SURVIVORS OF THE ARMENIAN GENOCIDE: 31 ORAL HISTORY PROJECT WITNESSES DEPICTED
April 20, 2015 (released April 20, 2015)
WASHINGTON, DC - On the occasion of the beginning of the week of centennial commemorations, the Armenian National Institute (ANI), Armenian Genocide Museum of America (AGMA), and Armenian Assembly of America (Assembly) announced the release of a one-panel exhibit titled "Survivors of the Armenian Genocide."
The exhibit features 31 survivors who participated in the Armenian Assembly of America Oral History Project in the 1970s and 1980s. The portraits were retrieved from the Assembly's archives and illustrates survivors from across the United States.
Each individual is identified by name, place, year of birth, and their residence at the time of the interviews. They hailed from Afion-Karahissar, Aintab, Akshehir, Arabkir, Behesni, Charsanjak, Diayrbakir, Denizli, Hadjin, Harput, Kayseri, Kamakh, Keghi, Khjilar, Malatia, Manissa, Sivas, Tomarza, and Van.
These survivors were living in California, Colorado, Connecticut, Pennsylvania, Illinois, Indiana, Massachusetts, Maryland, Ohio, and Wisconsin. They had been born in Armenia and Anatolia and became the founders of the Armenian American diaspora.
"We remember and pay tribute to the survivors who participated in the Armenian Assembly of America Oral History Project," reads the inscription on the panel, which goes on to explain that the portraits of the 31 survivors are representative of the hundreds who were interviewed and gave oral testimony.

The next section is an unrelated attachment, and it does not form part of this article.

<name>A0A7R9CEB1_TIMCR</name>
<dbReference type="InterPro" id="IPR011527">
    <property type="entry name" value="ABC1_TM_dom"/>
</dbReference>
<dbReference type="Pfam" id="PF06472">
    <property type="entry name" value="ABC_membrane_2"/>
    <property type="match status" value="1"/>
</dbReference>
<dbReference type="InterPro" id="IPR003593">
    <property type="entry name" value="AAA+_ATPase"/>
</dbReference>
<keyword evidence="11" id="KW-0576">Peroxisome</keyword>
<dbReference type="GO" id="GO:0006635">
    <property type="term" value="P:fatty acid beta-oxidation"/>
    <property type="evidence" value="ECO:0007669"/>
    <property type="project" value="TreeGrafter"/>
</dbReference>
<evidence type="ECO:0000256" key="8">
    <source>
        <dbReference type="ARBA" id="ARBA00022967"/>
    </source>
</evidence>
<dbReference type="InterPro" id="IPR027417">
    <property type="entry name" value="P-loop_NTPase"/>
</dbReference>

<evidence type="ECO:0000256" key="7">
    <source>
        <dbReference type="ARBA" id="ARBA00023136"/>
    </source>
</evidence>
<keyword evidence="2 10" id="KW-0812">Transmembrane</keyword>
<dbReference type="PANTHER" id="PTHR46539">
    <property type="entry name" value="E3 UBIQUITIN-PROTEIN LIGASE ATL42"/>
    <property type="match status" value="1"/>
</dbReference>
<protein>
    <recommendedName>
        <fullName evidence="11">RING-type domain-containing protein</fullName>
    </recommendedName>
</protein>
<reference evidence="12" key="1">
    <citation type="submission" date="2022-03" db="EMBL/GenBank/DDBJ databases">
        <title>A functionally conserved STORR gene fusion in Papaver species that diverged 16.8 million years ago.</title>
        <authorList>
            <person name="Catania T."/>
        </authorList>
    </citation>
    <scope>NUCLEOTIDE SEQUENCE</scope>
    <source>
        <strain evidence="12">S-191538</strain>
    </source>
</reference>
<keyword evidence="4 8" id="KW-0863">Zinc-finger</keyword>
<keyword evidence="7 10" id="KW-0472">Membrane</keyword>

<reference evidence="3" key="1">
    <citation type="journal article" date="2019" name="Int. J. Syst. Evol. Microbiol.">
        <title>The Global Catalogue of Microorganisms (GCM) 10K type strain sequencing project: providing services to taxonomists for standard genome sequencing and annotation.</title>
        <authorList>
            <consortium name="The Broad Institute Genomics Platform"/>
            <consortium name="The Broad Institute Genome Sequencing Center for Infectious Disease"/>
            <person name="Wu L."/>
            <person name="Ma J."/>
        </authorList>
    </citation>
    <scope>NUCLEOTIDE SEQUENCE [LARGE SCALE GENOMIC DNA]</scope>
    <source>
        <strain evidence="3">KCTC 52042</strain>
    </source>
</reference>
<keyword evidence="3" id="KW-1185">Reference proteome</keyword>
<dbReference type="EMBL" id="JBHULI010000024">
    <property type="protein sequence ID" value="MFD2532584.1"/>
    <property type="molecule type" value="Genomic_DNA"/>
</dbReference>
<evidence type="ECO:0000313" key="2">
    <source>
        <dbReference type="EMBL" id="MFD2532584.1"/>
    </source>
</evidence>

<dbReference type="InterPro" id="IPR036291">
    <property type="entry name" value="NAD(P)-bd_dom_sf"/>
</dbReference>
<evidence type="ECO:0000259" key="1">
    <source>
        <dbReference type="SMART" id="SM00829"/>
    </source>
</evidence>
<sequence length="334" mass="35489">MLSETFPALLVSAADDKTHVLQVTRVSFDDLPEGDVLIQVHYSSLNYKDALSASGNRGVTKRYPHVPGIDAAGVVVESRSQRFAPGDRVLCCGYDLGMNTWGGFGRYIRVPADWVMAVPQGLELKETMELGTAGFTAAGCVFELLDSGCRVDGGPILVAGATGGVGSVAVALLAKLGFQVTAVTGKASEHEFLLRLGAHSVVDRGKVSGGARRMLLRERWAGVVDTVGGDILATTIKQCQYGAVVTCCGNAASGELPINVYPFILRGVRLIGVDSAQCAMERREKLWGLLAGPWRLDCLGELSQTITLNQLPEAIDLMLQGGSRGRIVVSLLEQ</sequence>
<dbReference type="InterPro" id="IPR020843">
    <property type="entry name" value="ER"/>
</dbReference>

"We cherish and honor their memory for taking the time to provide permanent witness to the fate of their friends and families, and for sharing their recollection of historic Armenia before its destruction in 1915," the inscription concludes.
As with the four exhibits previously released jointly by ANI, AGMA, and the Assembly, titled Witness to the Armenian Genocide: Photographs by the Perpetrators' German and Austro-Hungarian Allies; The First Refuge and the Last Defense: The Armenian Church, Etchmiadzin, and The Armenian Genocide; The First Deportation: The German Railroad, the American Hospital, and the Armenian Genocide; and Iconic Images of the Armenian Genocide; "Survivors of the Armenian Genocide" is also being issued in digital format for worldwide distribution free of charge on the occasion of the centennial of the Armenian Genocide.
Founded in 1997, the Armenian National Institute (ANI) is a 501(c)(3) educational charity based in Washington, DC, and is dedicated to the study, research, and affirmation of the Armenian Genocide.